Treatment Choice and Quality of Care for Men with Localized Prostate Cancer

Published in: Medical Care, v. 45, no. 5, May 2007, p. 401-409

Posted on RAND.org on January 01, 2007

by David C. Miller, Benjamin A. Spencer, Jamie Ritchey, Andrew K. Stewart, Rodney L. Dunn, Howard M. Sandler, John T. Wei, Mark Litwin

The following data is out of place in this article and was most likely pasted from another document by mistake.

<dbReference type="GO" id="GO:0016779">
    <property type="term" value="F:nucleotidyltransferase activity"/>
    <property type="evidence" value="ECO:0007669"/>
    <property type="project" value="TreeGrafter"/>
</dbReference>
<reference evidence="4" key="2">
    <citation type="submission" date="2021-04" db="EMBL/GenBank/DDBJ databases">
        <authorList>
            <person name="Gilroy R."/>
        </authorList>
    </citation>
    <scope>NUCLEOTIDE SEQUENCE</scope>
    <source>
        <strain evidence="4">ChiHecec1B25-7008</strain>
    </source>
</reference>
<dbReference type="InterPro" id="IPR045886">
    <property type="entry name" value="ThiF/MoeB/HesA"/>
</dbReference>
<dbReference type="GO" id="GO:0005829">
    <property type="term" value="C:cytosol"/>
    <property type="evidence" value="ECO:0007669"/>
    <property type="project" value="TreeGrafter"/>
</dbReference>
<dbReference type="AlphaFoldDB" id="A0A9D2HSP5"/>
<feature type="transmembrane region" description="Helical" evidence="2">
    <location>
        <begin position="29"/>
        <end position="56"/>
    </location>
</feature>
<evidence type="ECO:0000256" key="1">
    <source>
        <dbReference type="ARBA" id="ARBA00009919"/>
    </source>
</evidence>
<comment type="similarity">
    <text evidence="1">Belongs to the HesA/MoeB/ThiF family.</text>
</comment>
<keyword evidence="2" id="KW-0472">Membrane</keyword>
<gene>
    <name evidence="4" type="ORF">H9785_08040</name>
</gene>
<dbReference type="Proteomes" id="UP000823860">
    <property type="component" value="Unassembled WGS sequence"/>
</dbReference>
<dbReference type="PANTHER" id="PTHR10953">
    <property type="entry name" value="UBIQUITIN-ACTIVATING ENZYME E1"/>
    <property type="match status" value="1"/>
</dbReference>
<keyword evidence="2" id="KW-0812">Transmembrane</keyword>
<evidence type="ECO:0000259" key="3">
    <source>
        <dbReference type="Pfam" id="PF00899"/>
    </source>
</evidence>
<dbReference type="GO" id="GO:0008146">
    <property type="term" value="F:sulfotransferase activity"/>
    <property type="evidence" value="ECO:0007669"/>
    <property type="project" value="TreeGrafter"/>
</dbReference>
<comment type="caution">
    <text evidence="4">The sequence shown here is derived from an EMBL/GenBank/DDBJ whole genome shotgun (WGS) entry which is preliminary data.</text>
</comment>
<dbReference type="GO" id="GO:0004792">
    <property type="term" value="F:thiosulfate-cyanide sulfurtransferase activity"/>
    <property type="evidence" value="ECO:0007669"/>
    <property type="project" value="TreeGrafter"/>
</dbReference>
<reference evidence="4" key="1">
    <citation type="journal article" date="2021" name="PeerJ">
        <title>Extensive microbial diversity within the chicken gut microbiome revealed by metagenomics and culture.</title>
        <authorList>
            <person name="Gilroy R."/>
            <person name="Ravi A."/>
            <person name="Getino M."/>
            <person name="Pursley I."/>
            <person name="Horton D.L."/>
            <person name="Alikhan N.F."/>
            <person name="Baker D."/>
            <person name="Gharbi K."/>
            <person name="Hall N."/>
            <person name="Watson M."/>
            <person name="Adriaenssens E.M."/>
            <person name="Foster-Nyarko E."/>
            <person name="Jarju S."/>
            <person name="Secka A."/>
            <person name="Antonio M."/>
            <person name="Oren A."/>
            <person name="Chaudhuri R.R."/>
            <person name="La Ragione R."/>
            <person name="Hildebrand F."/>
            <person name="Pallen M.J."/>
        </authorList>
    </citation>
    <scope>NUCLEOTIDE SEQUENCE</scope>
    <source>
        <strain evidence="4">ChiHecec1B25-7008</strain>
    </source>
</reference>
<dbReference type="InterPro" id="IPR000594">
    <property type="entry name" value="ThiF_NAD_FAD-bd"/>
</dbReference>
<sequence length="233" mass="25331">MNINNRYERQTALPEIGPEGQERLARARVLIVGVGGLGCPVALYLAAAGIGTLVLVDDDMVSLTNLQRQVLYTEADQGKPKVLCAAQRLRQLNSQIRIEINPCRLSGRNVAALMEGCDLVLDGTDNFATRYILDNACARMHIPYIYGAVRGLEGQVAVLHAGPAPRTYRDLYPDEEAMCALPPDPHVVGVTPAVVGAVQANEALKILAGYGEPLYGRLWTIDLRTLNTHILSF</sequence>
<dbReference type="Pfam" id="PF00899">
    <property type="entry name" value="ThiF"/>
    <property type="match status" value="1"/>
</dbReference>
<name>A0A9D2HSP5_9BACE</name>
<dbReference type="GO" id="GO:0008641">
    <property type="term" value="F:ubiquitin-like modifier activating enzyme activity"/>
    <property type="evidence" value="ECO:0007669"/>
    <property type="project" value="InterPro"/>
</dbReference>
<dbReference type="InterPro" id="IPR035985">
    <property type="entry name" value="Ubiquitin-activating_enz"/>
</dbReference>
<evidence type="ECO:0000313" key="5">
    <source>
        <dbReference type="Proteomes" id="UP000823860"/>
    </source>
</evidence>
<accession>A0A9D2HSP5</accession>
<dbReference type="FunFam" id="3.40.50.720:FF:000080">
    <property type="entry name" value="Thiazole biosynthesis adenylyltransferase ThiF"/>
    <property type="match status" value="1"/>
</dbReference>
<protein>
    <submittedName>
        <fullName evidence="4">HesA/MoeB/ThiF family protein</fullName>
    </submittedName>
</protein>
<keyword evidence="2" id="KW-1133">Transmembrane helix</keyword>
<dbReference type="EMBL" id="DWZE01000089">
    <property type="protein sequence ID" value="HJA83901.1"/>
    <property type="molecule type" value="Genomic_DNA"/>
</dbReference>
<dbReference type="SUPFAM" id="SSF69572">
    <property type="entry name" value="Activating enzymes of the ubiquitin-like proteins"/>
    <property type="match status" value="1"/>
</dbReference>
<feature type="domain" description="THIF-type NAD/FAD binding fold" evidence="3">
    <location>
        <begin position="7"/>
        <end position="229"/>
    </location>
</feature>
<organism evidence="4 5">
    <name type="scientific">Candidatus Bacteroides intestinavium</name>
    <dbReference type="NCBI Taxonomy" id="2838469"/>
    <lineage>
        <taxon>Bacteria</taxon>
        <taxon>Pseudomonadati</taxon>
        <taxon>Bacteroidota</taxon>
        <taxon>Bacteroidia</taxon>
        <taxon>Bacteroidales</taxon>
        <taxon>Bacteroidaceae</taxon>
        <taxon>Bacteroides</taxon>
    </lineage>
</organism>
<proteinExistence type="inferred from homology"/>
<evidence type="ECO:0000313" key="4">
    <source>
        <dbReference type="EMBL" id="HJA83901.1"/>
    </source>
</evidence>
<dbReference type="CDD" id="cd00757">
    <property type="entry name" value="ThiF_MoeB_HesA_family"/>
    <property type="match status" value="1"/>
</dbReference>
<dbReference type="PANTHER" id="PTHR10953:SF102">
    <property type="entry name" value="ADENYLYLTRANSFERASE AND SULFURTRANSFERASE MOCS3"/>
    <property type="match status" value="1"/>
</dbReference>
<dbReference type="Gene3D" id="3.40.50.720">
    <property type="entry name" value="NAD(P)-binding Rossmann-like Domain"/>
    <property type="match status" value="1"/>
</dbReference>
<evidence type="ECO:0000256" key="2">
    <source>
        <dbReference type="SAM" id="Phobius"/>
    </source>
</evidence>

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BACKGROUND: Variations in patterns of care and treatment outcomes suggest differences in the quality of care for men treated for localized prostate cancer. OBJECTIVE: The authors sought to compare adherence with quality indicators for prostate cancer care among men treated with radical prostatectomy or external beam radiation therapy. RESEARCH DESIGN AND SUBJECTS: The authors sampled 5230 men diagnosed in 2000 or 2001 with early-stage prostate cancer from 984 facilities reporting to the National Cancer Data Base. Our analytic cohort includes 2604 men (from 770 facilities) treated with radical prostatectomy or external beam radiation. MAIN OUTCOME MEASURE: Subject-level compliance with the RAND quality indicators for localized prostate cancer care, stratified by treatment. The authors applied sampling weights to obtain national estimates of quality indicator adherence. RESULTS: The weighted samples represent 24,547 and 27,125 men treated with radical prostatectomy or external beam radiation therapy, respectively. Compliance with several quality indicators approached 100% in both treatment groups; however treatment-specific variations were noted. Men receiving radiation were less likely than those undergoing surgery to be treated in facilities with a board-certified urologist (odds ratio [OR] = 0.4, 95% confidence interval [95% CI] = 0.2-0.8). Adherence with process of care indicators was appreciably higher among radiation subjects, including documentation of clinical stage (OR = 7.5, 95% CI = 4.8-11.9), pretherapy assessment of urinary (OR = 2.8, 95% CI = 1.9-4.2) and sexual (OR = 1.6, 95% CI = 1.2-2.2) function, and discussion of treatment options (OR = 1.8, 95% CI = 1.1-2.9). CONCLUSIONS: Documented compliance with process of care quality indicators among men with localized prostate cancer appears superior for those treated with external beam radiation compared with those treated surgically.

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